Kendrys Morales was a beast, hitting just a triple shy of the cycle! This is not the most clear photo, but it’s the only photo I got of him actually touching home plate after his homerun and the motion was so careful and deliberate – note that he his watching that foot hit and not looking at anything else – but triumphant that I felt it spoke volumes. Angels vs. Twins, May 2, 2012. Photo by This is a very simple game…

Howie Kendrick gets a high five as he enters the dugout after homering in the 4th. Angels vs. Twins, May 2, 2012. Photo by This is a very simple game…

Once a first baseman…Mark Trumbo and Twins first baseman Chris Parmalee chat during a pitching change. Trumbo had a great game all around. He went 2 for 4 at the plate with two RBIs and made several great plays at 3rd. Angels vs. Twins, May 2, 2012. Photo by This is a very simple game…

Torii Hunter’s hot sreak continues! He went 2 for 4 at the plate, scoring 2 runs and owned right field, including making that great final catch to end the game. Angels vs. Twins, May 2, 2012. Photo by This is a very simple game…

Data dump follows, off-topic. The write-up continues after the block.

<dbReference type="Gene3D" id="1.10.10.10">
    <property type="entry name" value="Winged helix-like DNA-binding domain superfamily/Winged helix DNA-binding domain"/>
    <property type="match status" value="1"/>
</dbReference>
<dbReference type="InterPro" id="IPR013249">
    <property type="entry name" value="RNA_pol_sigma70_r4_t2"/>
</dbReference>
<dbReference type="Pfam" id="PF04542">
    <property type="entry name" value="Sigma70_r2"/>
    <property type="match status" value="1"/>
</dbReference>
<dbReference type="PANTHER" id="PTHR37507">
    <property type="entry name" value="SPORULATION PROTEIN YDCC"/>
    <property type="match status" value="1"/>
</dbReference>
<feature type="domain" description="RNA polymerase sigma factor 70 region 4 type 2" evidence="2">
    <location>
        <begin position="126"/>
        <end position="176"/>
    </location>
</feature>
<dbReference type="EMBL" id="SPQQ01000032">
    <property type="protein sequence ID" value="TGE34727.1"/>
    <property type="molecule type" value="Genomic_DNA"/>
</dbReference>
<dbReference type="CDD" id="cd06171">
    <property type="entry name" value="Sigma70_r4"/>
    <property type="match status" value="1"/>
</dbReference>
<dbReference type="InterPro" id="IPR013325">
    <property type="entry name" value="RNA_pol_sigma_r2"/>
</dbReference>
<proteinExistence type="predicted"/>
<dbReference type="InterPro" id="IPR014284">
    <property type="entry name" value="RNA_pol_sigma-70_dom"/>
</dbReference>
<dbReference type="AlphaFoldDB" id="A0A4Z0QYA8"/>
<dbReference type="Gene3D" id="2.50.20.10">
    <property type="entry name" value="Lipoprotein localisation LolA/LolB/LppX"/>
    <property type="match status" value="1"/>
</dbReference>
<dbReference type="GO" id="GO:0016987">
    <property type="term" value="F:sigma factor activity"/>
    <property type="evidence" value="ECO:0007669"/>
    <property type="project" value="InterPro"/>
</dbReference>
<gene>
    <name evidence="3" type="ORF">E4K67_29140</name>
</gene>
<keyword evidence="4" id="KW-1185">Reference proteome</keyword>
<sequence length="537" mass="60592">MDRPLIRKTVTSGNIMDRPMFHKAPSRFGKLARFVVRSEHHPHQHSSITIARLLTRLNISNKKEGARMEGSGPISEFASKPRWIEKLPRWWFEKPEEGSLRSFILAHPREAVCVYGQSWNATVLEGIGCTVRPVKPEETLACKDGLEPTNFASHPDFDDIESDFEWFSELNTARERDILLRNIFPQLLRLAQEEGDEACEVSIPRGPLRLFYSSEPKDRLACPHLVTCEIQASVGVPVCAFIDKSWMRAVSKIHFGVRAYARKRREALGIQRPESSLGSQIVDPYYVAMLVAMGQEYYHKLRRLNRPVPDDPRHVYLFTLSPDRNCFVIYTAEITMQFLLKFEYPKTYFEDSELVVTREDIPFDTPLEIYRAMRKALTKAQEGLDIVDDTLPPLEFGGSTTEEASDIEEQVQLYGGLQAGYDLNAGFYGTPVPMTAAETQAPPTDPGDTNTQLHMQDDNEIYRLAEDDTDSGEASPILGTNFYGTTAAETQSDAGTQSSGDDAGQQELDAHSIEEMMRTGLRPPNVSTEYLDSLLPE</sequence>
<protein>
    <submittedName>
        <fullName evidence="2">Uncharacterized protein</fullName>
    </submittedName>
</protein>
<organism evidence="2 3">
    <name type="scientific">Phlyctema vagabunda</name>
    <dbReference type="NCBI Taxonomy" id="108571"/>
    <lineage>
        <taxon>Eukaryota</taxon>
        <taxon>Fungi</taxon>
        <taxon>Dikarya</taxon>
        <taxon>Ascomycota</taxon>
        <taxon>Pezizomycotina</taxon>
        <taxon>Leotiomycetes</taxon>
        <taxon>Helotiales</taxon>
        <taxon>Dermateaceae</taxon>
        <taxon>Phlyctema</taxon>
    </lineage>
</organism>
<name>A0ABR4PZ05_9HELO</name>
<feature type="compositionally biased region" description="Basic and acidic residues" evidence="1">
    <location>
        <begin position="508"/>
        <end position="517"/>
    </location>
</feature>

Yes, we could look at sweeping the Twins as just the Angels beating up on a team that had an even worse April than we did. The Angels just did what they were supposed to do, big deal – except that in this case it is. The Angels did what they were supposed to do, which means that all of those sparks are starting to catch fire. Hip hip and ten thousand huzzahs. Keep it going boys and soon everyone’s going to catch on fire. So, Dan Haren. Weaver one upped Williams. You’re a competitive fellow. How about it? Care to try for the one up like you did last season? It could be fun!

Albert Pujols, Erick Aybar and Howie Kendrick take the field for the 9th inning, with excited game faces firmly in place. Angels vs. Twins, May 2, 2012. Photo by This is a very simple game…